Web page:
Intraoperative mechanical ventilation practice in thoracic surgery patients and its association with postoperative pulmonary complications: Results of a multicenter prospective observational study

Christopher Uhlig, Ary Serpa Neto, Meta Van Der Woude, Thomas Kiss, Jakob Wittenstein, Benjamin Shelley, Helen Scholes, Michael Hiesmayr, Marcos Francisco Vidal Melo, Daniele Sances, Nesil Coskunfirat, Paolo Pelosi, Marcus Schultz, Marcelo Gama De Abreu

Research output: Contribution to journalArticlepeer-review

Abstract

Background: Intraoperative mechanical ventilation may influence postoperative pulmonary complications (PPCs). Current practice during thoracic surgery is not well described. Methods: This is a post-hoc analysis of the prospective multicenter cross-sectional LAS VEGAS study focusing on patients who underwent thoracic surgery. Consecutive adult patients receiving invasive ventilation during general anesthesia were included in a one-week period in 2013. Baseline characteristics, intraoperative and postoperative data were registered. PPCs were collected as composite endpoint until the 5th postoperative day. Patients were stratified into groups based on the use of one lung ventilation (OLV) or two lung ventilation (TLV), endoscopic vs. non-endoscopic approach and ARISCAT score risk for PPCs. Differences between subgroups were compared using χ2 or Fisher exact tests or Student's t-test. Kaplan-Meier estimates of the cumulative probability of development of PPC and hospital discharge were performed. Cox-proportional hazard models without adjustment for covariates were used to assess the effect of the subgroups on outcome. Results: From 10,520 patients enrolled in the LAS VEGAS study, 302 patients underwent thoracic procedures and were analyzed. There were no differences in patient characteristics between OLV vs. TLV, or endoscopic vs. open surgery. Patients received VT of 7.4 ± 1.6 mL/kg, a PEEP of 3.5 ± 2.4 cmH2O, and driving pressure of 14.4 ± 4.6 cmH2O. Compared with TLV, patients receiving OLV had lower VT and higher peak, plateau and driving pressures, higher PEEP and respiratory rate, and received more recruitment maneuvers. There was no difference in the incidence of PPCs in OLV vs. TLV or in endoscopic vs. open procedures. Patients at high risk had a higher incidence of PPCs compared with patients at low risk (48.1% vs. 28.9%; hazard ratio, 1.95; 95% CI 1.05-3.61; p = 0.033). There was no difference in the incidence of severe PPCs. The in-hospital length of stay (LOS) was longer in patients who developed PPCs. Patients undergoing OLV, endoscopic procedures and at low risk for PPC had shorter LOS. Conclusion: PPCs occurred frequently and prolonged hospital LOS following thoracic surgery. Proportionally large tidal volumes and high driving pressure were commonly used in this sub-population. However, large RCTs are needed to confirm these findings. Trial registration: This trial was prospectively registered at the Clinical Trial Register (www.clinicaltrials.gov; NCT01601223; registered May 17, 2012.)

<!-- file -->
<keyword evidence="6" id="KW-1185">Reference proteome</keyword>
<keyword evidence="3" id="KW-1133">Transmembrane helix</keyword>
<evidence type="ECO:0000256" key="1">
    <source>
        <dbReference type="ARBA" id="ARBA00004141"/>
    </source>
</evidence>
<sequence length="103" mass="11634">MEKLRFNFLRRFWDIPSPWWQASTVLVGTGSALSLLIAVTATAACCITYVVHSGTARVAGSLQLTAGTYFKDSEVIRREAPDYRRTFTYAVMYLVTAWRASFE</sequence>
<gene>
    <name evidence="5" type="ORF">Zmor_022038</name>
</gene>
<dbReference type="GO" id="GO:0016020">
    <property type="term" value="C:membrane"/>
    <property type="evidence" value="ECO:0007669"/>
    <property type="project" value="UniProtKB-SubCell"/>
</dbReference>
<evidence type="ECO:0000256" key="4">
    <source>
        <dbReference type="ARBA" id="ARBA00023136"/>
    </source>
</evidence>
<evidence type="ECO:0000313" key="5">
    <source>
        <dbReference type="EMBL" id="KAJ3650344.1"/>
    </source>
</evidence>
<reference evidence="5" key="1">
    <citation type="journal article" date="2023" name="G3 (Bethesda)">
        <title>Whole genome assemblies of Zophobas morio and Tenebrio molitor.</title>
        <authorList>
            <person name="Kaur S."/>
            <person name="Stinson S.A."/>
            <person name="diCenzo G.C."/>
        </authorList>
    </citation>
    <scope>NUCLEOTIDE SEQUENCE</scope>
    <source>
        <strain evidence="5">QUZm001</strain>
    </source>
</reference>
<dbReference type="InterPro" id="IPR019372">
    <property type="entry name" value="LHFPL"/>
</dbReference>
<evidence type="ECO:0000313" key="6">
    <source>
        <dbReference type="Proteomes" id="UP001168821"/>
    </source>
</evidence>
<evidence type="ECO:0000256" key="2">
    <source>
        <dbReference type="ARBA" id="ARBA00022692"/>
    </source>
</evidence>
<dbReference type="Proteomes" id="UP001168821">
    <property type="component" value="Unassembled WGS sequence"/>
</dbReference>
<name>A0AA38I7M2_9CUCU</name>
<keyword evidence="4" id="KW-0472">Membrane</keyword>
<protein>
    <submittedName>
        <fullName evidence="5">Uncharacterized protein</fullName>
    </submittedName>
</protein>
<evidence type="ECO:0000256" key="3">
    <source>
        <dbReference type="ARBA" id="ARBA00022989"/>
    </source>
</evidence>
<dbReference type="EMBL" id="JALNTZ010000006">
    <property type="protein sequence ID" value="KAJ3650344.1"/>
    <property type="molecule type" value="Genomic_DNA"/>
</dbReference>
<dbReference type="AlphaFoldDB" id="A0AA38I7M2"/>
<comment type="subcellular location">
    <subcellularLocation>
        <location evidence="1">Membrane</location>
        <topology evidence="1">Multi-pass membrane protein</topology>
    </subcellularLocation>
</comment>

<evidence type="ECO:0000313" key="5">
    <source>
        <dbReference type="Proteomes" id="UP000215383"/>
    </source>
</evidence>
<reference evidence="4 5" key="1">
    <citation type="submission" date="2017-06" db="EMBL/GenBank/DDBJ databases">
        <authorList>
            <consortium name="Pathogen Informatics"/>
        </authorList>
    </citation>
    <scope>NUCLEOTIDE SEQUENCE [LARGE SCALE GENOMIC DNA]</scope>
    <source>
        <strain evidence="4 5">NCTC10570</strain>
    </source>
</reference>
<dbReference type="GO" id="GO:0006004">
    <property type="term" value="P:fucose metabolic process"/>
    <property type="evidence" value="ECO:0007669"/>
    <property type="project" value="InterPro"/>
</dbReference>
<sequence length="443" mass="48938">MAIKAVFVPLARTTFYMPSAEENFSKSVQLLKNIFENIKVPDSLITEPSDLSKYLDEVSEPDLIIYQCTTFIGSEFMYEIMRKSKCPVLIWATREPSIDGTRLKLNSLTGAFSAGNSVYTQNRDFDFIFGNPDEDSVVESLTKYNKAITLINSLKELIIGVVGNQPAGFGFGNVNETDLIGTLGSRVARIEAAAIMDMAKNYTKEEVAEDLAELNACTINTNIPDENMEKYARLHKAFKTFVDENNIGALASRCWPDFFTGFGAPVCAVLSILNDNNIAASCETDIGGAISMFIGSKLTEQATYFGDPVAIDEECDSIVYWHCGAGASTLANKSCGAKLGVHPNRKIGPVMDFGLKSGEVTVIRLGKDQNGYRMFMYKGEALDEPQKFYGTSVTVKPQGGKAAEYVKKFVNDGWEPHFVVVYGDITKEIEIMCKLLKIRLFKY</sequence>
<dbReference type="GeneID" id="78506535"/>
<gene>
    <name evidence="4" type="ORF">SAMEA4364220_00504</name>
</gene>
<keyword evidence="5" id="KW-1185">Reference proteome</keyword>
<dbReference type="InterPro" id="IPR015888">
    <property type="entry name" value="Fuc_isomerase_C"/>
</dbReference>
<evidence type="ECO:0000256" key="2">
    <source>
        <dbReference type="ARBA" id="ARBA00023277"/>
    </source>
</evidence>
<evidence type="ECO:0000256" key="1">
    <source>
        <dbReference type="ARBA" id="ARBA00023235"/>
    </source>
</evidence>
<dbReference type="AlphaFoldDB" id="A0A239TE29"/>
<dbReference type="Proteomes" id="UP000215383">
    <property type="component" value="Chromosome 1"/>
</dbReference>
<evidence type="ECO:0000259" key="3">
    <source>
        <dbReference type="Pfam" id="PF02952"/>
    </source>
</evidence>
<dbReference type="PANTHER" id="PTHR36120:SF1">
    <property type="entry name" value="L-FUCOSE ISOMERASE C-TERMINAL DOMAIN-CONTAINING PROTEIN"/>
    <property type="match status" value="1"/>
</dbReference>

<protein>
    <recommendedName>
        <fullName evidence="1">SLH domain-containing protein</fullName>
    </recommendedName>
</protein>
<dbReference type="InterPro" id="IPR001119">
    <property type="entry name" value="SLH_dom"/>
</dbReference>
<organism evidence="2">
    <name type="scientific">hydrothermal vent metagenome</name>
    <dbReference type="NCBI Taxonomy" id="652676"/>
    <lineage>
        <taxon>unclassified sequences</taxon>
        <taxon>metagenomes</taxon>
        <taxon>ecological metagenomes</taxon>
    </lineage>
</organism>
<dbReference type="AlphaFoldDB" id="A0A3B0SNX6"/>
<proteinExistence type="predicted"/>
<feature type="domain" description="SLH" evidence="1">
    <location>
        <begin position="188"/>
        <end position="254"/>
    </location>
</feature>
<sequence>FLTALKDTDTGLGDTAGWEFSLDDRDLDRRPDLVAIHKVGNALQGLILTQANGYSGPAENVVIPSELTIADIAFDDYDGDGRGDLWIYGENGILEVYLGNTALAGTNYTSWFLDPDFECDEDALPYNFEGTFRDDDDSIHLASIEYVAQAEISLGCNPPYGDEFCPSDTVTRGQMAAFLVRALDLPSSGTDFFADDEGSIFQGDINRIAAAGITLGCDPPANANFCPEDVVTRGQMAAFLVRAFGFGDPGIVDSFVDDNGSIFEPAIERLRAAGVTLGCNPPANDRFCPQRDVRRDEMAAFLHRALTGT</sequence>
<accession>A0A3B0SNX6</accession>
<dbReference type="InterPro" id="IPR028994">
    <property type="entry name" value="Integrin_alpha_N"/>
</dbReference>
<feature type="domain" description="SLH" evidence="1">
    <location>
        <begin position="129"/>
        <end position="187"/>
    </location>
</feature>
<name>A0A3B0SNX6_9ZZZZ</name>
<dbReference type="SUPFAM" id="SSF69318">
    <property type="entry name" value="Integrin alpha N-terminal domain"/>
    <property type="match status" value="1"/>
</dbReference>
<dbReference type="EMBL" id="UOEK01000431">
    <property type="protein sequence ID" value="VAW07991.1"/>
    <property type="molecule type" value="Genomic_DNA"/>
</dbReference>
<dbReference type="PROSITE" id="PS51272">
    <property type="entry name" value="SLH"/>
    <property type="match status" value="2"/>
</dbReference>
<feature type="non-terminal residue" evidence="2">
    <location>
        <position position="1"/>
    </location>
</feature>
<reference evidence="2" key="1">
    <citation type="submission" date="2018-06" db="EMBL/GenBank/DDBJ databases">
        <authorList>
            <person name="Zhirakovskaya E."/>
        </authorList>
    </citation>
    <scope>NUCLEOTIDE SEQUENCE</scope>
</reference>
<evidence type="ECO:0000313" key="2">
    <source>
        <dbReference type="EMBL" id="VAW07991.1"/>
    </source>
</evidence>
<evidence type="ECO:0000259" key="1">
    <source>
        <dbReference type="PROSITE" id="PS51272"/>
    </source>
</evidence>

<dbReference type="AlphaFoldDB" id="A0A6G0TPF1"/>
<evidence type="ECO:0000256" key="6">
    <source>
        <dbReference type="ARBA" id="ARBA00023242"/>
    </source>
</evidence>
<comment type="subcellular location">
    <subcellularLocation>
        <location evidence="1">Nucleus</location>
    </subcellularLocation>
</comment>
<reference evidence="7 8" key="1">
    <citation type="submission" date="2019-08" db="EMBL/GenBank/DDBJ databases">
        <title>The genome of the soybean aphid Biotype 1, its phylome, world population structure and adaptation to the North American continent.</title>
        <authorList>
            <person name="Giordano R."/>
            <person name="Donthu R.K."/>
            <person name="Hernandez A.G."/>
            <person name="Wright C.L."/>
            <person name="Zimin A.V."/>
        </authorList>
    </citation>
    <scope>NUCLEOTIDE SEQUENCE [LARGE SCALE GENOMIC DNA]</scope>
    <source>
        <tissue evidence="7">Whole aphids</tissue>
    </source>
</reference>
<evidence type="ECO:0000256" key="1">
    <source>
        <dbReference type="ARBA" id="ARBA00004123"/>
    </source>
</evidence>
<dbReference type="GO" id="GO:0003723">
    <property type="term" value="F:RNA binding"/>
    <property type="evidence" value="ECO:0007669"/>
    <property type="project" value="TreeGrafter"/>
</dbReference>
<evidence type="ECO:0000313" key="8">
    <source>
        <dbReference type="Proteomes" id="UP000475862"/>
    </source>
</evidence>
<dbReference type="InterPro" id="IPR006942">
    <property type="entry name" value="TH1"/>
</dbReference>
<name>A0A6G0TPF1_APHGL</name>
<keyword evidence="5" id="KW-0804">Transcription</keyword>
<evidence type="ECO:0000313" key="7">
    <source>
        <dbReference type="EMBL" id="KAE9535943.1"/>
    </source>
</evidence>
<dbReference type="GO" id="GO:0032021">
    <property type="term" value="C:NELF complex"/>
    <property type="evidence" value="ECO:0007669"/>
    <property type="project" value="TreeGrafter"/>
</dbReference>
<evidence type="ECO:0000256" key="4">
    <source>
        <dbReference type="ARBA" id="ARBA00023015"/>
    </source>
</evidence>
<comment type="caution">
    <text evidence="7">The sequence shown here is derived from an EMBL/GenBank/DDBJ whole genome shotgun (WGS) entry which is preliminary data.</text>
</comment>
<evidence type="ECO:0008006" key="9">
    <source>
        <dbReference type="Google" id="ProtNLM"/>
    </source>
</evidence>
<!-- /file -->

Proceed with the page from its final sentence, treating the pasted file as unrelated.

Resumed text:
Original languageEnglish
Article number179
JournalBMC Anesthesiology
Volume20
Issue number1
DOIs
Publication statusPublished - Jul 22 2020

Keywords

  • General anesthesia
  • Mechanical ventilation
  • Perioperative complications
  • Thoracic surgery

ASJC Scopus subject areas

  • Anesthesiology and Pain Medicine

Fingerprint Dive into the research topics of 'Intraoperative mechanical ventilation practice in thoracic surgery patients and its association with postoperative pulmonary complications: Results of a multicenter prospective observational study'. Together they form a unique fingerprint.

Cite this